Harpenden retailers call on county to end town centre road closures
- Credit: Matt Adams
Harpenden retailers have launched a campaign to oppose the permanent pedestrianisation of the High Street.
As part of measures designed to enforce social distancing last June, Lower High Street and Bowers Parade were partially closed off, around 40 car parking places were replaced by planters and a new gate was installed to prevent access.
But although retailers were assured this was a temporary Covid measure, there are suggestions the closures may now become permanent.
Herts county council is conducting an online survey entitled 'High Street Recovery' which moots extending the restrictions for an 18-month trial period.
Harpenden's independent retailers say they understand and appreciate all sides of the debate, but the vast majority are opposed to the survey and extension.
They argue that the survey is biased and misleading, suggesting it will be good for local businesses despite grassroots opposition, and that a loss of road access and parking spaces has resulted in a significant drop in footfall.
Lara Wares, owner of Threads, said: "I have spoken to several horrified customers and friends who filled in the survey, agreeing with the proposals, because they were falsely under the impression that they were supporting local businesses.
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"Pre-Covid, in periods when the road was closed for short periods, we saw takings of shops on that stretch of road reduce by between 20-35 per cent. No retailer is in a position to cope with turnover reductions of that magnitude, particularly on the back of eight months of Covid closures."
She says a lack of road access makes receiving deliveries and shopkeepers moving stock difficult, and being able to park close to shops or get dropped off directly outside is vital for elderly and less mobile customers, who are the least likely to shop online or make their views known in a website survey.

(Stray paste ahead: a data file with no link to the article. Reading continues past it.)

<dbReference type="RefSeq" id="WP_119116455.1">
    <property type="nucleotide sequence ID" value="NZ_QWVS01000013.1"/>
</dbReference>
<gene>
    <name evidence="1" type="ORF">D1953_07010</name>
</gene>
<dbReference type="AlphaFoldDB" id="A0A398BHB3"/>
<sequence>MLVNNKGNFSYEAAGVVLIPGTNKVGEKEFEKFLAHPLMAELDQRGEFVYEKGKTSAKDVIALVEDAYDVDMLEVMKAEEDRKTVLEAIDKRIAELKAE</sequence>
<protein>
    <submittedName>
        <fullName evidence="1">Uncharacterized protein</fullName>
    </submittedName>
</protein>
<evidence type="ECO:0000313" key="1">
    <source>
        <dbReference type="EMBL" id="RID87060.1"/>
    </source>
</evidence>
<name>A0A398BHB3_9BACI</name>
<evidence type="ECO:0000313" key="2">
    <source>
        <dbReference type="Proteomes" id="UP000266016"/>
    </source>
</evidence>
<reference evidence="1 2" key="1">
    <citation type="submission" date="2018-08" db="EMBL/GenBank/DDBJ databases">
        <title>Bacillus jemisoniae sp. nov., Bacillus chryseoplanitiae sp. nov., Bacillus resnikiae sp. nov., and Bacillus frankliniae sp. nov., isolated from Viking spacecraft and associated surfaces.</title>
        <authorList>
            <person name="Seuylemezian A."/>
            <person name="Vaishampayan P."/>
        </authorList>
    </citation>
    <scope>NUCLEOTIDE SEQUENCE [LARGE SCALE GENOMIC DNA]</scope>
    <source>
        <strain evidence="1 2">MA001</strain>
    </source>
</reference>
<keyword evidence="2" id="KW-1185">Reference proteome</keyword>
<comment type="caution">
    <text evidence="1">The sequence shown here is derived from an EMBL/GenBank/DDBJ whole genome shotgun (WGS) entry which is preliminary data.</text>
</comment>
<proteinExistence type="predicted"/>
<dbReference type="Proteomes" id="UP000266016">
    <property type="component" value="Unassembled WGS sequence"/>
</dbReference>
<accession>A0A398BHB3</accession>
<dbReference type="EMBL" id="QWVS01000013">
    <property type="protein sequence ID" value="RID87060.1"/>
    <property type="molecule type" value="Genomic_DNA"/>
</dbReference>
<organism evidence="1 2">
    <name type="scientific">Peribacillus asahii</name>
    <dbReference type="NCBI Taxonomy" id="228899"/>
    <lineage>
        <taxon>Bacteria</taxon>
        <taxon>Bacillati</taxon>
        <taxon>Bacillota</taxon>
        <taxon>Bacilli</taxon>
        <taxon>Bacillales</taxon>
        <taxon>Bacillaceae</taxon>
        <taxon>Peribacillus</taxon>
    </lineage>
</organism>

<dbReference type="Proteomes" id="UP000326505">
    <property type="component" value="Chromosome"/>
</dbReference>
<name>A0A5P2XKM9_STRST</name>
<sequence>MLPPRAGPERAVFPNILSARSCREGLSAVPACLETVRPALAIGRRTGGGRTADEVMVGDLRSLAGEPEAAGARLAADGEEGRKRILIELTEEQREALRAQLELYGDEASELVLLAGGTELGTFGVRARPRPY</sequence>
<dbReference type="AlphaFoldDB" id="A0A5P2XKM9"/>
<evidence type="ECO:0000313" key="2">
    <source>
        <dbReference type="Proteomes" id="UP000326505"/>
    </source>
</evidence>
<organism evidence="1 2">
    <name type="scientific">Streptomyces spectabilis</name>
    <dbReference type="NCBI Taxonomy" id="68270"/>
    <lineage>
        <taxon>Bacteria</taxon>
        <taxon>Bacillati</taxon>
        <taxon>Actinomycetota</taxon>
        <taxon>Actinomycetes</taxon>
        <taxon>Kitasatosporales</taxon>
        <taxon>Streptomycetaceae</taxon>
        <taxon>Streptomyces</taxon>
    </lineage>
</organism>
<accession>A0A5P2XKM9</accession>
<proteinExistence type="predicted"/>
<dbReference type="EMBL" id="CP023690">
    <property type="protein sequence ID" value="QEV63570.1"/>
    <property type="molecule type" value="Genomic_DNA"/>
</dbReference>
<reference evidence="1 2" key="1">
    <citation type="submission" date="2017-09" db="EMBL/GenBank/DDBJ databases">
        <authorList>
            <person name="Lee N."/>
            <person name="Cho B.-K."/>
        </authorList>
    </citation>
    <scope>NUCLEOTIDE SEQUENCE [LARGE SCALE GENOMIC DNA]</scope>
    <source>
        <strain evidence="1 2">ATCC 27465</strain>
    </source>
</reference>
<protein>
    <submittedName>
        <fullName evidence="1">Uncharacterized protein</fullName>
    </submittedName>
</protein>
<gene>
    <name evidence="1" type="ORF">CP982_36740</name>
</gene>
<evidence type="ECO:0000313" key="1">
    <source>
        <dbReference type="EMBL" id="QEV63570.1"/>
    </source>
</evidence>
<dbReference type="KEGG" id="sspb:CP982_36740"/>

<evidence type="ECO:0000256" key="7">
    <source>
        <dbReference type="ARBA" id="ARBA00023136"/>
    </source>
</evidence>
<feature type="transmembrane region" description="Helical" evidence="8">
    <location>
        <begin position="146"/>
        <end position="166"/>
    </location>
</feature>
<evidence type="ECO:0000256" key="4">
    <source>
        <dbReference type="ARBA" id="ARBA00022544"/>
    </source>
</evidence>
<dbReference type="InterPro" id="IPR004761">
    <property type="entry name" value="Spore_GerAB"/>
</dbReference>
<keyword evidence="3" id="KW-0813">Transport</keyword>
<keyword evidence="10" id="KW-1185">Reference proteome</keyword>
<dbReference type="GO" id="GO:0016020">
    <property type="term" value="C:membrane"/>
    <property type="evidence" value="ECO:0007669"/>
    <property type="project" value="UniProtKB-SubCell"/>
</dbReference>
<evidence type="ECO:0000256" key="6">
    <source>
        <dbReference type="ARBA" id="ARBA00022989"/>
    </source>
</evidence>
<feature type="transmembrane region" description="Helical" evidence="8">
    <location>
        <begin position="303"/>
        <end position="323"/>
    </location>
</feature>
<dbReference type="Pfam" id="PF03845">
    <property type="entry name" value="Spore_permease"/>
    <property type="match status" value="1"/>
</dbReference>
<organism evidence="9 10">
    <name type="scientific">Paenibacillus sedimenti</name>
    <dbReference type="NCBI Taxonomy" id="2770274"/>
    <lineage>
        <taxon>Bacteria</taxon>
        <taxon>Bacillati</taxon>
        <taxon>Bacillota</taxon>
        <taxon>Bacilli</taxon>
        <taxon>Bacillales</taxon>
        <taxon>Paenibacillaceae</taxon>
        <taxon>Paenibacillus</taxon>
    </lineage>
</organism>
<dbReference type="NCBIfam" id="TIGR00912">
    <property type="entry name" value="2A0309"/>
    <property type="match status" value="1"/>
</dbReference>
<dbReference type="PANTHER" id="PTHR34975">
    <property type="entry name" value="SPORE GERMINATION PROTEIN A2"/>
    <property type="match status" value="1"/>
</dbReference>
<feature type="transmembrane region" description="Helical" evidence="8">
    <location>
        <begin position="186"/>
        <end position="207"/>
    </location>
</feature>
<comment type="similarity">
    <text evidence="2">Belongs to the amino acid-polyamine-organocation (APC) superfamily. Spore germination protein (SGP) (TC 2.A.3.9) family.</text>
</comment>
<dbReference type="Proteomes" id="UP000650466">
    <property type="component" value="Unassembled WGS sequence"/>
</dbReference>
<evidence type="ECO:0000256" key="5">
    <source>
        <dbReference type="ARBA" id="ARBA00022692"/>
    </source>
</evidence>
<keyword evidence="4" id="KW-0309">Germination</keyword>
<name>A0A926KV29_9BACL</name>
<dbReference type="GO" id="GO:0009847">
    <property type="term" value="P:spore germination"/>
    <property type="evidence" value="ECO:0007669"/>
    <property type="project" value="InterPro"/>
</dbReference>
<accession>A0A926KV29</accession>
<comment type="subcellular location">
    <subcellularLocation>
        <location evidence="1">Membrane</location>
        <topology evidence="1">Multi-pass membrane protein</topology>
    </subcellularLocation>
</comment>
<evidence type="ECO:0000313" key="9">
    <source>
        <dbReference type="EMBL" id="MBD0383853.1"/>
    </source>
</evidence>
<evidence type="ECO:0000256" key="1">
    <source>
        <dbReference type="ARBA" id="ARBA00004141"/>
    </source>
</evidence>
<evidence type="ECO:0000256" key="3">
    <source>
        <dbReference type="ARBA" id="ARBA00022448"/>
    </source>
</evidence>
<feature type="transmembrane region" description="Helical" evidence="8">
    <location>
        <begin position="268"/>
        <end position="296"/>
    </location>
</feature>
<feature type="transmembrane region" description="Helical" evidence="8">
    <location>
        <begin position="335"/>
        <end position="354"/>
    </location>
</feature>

"The arguments in favour of the restrictions such as a nicer environment for pedestrians and making the town more environmentally friendly are all things that retailers would absolutely support, but any changes also need to take into account how shops will be affected, as the financial viability of shops is absolutely key to the viability of the town centre.
"Like pubs and restaurants, we have endured an incredibly tough year, and we are all hanging on, desperate for things to get back to normal. Harpenden retailers have called upon the county council to withdraw the unfair and biased survey, and to work with local retailers to find a way forward.
"Right now at a time when they should be supporting us and working with us to help the town centre recover, it feels more like they are kicking us when we are down."
Mary Durkin of Serena Hart said: "I am totally opposed to the pedestrianisation of Bowers Parade, primarily because there is no provision to replace the lost parking spaces, which is critical to maintain a vibrant retail offering on the High Street.
"Pedestrianisation is all well and good, giving a lovely continental feel with businesses spilling on to the pavement but people still need to be able to park, you can’t have one without the other.
"I have been a retailer in Harpenden for the past 14 years and lack of parking has always been an issue. Like it or not, most shoppers want to park in the town centre otherwise they go elsewhere, so to reduce the amount of available parking, in order to provide essentially a wider pavement is in my opinion, barmy!"
Fiona Thomas of OUI added: "When Harpenden High Street roads have been temporarily closed previously, the retail footfall dropped by 35 per cent. A drop of this magnitude just isn’t sustainable for retailers to survive.
"In addition, with the restrictions in place it has become very difficult for the less mobile and elderly to park close to the shops they wish to visit.
"We are going to fight for all the restrictions to be lifted when the government releases social distancing measures."
County councillor Teresa Heritage said: "The current restrictions were put in place under emergency regulations to assist with social distancing and provide space for businesses to operate in outdoor spaces.
"No disabled parking has been lost due to these measures and there is adequate parking in town in the car parks. We all need to be mindful of climate change and the ability to change our habits to help with the reduction of carbon.
"I would not want to do anything in the town that would cause businesses to close down or lose trade."
The survey closes on Sunday July 11 and can be found here: https://surveys.hertfordshire.gov.uk/s/HighStreetsHarpenden/